From the time he was a teenager, Near North Log Homes’ owner Jon Sheppard wanted to build himself a log home. Admittedly, log homes are special and not for everybody. But if you live in the right environment and are someone who enjoys the unique, individual appeal of natural wood, a log or timber home may be right up your alley. Sheppard was definitely one of those people.
Returning home from a job as a fly-fishing guide in Northern British Columbia, some 20 years ago, Sheppard’s route took him past a log home building company.
He doubled back, pulled into the lot and asked if they were looking for an extra hand to build their homes. They took his information and sure enough, one week later he got the call-up to join the crew. Like most people breaking into the industry, Sheppard learned the ropes from on-the- job training, not from any formal certification program. His new-found job was step one in what has turned into a life-long passion.
Ah, but best-laid plans… a hockey injury cut Sheppard’s career short with this particular builder, and he returned to Vancouver to rehabilitate. Once back on his feet, he managed to make ends meet with various carpentry jobs in the big city.
But the log home building bug hadn’t dissipated, and he sought out a job building dovetail-style square-log houses in BC. Unfortunately, there just weren’t enough people looking for the rustic homes at the time, and Sheppard found himself pulling up stakes and moving to his wife’s home town north of Huntsville, Ontario.
After a few more years of sporadic carpentry jobs, Sheppard put an advertisement into the local newspaper offering his services as a log home builder. That ad brought him his first contract, and he has been building log homes ever since.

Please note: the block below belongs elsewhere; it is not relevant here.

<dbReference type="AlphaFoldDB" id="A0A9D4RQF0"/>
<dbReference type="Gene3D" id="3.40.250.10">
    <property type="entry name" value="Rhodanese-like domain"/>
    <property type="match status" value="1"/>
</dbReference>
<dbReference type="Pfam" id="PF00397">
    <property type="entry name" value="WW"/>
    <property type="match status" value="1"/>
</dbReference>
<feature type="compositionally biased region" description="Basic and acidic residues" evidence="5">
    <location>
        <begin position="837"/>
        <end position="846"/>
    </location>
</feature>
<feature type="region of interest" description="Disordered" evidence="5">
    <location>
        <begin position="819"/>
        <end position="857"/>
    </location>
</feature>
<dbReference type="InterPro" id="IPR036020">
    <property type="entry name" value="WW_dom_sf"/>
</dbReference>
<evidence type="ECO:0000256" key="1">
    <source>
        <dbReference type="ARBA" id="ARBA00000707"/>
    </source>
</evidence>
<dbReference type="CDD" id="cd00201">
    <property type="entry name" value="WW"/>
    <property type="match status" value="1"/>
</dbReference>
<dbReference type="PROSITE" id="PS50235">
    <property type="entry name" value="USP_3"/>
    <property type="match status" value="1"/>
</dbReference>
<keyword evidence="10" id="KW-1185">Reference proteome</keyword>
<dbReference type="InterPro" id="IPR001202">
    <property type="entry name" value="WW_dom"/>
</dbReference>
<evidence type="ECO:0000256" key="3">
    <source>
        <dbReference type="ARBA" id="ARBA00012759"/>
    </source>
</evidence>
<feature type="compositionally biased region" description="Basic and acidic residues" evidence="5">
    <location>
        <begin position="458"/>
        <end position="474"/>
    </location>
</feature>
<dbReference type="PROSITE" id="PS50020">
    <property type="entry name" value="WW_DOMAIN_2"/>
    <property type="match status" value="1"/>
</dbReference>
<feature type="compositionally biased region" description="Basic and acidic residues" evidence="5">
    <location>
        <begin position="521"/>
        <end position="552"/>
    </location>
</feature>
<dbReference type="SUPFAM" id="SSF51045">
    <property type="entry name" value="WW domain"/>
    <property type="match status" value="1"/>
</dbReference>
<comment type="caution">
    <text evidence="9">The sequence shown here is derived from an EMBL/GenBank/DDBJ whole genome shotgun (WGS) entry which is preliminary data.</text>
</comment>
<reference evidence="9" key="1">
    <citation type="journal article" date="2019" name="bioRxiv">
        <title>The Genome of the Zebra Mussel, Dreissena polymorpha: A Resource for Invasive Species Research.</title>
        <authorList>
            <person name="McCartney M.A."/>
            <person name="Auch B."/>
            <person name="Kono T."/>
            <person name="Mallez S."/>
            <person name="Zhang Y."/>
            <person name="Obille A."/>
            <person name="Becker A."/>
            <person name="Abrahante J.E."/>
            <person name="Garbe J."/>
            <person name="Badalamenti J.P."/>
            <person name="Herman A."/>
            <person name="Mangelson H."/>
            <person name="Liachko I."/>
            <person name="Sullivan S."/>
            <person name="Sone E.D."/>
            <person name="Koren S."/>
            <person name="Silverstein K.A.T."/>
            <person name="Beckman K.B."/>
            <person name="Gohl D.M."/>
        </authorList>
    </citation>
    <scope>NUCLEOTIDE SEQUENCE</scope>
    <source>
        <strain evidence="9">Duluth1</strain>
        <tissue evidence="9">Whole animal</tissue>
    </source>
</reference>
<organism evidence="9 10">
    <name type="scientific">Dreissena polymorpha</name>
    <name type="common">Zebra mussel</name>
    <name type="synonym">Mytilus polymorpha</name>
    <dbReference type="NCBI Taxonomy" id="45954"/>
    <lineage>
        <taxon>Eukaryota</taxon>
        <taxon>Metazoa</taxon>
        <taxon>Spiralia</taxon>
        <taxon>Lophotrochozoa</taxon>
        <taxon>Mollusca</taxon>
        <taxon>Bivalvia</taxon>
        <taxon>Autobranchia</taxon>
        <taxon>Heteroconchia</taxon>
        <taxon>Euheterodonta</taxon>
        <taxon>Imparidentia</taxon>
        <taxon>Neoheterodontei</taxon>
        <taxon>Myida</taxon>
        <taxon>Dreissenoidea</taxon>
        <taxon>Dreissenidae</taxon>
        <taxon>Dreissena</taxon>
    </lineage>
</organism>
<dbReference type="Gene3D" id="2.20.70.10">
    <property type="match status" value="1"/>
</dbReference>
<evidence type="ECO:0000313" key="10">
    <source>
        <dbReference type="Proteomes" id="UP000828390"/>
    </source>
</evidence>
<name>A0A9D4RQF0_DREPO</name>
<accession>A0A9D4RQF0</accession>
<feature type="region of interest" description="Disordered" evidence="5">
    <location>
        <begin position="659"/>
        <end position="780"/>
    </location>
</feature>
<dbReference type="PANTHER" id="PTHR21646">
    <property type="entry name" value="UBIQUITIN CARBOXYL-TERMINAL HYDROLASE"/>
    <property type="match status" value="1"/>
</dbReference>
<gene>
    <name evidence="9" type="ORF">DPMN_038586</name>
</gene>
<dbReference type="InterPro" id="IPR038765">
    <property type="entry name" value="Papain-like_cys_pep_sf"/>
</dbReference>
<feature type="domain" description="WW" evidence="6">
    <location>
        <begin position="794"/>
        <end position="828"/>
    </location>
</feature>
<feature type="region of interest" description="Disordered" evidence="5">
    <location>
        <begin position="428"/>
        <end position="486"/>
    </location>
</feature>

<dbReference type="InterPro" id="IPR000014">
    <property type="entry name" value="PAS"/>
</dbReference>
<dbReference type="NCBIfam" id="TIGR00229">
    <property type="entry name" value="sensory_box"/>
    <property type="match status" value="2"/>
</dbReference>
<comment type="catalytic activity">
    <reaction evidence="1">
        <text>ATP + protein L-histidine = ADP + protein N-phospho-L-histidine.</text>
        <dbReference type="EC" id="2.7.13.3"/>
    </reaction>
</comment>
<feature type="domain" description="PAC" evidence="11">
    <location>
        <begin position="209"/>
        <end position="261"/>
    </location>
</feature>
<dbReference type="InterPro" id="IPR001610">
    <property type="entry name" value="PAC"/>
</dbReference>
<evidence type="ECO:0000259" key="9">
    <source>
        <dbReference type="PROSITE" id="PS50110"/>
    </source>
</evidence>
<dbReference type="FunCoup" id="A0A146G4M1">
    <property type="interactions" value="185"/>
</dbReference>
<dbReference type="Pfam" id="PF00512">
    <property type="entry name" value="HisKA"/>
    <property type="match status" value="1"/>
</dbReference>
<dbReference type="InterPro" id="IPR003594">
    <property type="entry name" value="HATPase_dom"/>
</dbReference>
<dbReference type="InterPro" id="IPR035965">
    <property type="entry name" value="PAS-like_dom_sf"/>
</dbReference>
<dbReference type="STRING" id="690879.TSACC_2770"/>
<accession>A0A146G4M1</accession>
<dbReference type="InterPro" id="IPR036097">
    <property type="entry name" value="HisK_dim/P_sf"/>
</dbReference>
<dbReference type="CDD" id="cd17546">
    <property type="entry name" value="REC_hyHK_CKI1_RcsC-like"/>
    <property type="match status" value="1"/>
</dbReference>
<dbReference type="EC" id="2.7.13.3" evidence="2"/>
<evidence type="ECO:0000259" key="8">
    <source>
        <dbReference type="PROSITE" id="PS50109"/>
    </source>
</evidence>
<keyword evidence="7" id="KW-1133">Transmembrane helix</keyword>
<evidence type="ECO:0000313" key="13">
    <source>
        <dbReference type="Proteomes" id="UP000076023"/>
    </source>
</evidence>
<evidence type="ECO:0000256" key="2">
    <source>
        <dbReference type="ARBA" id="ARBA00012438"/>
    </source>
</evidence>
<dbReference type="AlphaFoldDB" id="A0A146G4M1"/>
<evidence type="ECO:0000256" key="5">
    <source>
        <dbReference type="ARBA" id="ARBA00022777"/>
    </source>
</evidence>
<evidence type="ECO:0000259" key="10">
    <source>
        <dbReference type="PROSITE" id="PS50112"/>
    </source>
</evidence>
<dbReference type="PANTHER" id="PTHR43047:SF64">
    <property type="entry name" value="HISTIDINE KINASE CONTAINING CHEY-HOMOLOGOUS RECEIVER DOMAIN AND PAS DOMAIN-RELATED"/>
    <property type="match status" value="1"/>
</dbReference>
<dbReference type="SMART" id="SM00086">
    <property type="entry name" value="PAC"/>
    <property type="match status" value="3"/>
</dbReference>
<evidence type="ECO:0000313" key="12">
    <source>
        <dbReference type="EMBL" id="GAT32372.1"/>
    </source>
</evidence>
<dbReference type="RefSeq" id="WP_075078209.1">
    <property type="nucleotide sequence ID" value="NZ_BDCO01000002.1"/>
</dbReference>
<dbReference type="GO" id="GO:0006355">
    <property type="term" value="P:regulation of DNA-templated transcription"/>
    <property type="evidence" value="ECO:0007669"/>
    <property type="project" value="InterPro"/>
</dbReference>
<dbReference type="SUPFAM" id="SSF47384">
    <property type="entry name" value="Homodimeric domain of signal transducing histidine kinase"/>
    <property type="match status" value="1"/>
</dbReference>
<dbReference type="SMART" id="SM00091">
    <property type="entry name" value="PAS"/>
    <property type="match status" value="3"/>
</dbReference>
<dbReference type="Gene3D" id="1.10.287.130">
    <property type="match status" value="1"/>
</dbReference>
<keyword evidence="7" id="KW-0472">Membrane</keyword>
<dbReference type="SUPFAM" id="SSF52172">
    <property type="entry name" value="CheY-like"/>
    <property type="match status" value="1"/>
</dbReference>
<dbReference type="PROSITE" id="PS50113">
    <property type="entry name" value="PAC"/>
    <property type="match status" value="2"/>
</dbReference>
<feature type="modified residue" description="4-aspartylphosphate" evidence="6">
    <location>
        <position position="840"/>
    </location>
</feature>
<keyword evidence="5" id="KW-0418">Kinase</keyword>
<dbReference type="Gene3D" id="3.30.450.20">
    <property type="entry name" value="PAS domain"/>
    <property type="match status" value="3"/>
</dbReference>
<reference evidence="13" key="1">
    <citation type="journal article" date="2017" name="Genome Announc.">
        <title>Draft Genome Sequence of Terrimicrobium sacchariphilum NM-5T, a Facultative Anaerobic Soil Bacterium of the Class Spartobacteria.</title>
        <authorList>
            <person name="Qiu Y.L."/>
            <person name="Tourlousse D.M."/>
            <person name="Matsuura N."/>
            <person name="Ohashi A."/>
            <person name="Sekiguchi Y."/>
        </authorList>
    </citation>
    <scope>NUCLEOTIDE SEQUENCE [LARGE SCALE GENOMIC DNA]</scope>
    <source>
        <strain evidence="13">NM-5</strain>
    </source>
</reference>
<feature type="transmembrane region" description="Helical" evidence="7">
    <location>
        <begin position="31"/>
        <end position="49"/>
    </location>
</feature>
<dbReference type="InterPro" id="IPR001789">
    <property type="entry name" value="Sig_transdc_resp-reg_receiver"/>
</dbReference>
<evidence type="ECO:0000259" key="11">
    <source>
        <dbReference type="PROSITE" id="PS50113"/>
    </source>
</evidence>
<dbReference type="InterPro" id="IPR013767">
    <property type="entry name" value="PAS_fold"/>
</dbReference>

Spotlight on Business Magazine spoke with Jon Sheppard about the log home business and its place in the residential construction industry.
By John Allaire
Near North is a small family-owned business based in South River, Ontario, just west of Algonquin Provincial Park. Like most builders in Canada’s harsh climate, Near North is for the most part a seasonal business. Sheppard handles most winter duties, like wood preparations and planning, himself. In fact, he lives on a farm, so there is no shortage of daily tasks. However, come spring, the company hires on a couple of seasonal workers.
“We are definitely looking to grow, and we are thinking that this year might be that year where we expand,” Sheppard explains. “It’s still going to be mostly seasonal, because when people start building, they want their house at some point in the spring, summer or fall. With the snow and weather we get around here, it’s just too hard to move around and do anything. So people don’t really want winter construction anyway.”
“Every single person that I show homes to asks if I have seen certain episodes of Timber Kings.”
For Sheppard and Near North, the building season typically runs from March, with home assemblies taking place in the warmer months, right into November in some cases. Logs are ordered in January and February so they can be prepared and ready to go once the snow has gone. Logs are sourced from suppliers in Ontario, but Near North will go further distances to fulfill customer requests. “If somebody wanted red cedar or Douglas fir, we can do that as well. There is, of course, a price tag attached to that… I do have Western suppliers that are available at any time to send specific logs our way, should we get the request.”
Standard operating procedure for most log builders consists of erecting the structures in their own yard, disassembling, shipping, then reassembling on site.
Sheppard says that many clients solicit his advice on not just the log frame, but where to go for roofing, flooring and interiors. “Our clients generally aren’t contractors, so they have no idea how jobs are split up. So the minimum we have to do is close it in so it’s dry, and put windows and doors in it. The finishing can be done by someone we contract out, or someone they find. We occasionally do some interiors and finishing, but not often.”
To date, Near North hasn’t had to venture any further than a couple of hours away from their South River, Ontario home base. “Our clients have so far been pretty close to home. When I was working out west, we were building homes all over the world. The U.S., Germany, Finland, Iceland, it was interesting. We haven’t gotten to that point yet. I don’t know if we will. If a client is willing to pay for all the things that are attached to travelling great distances, we’d definitely do it.”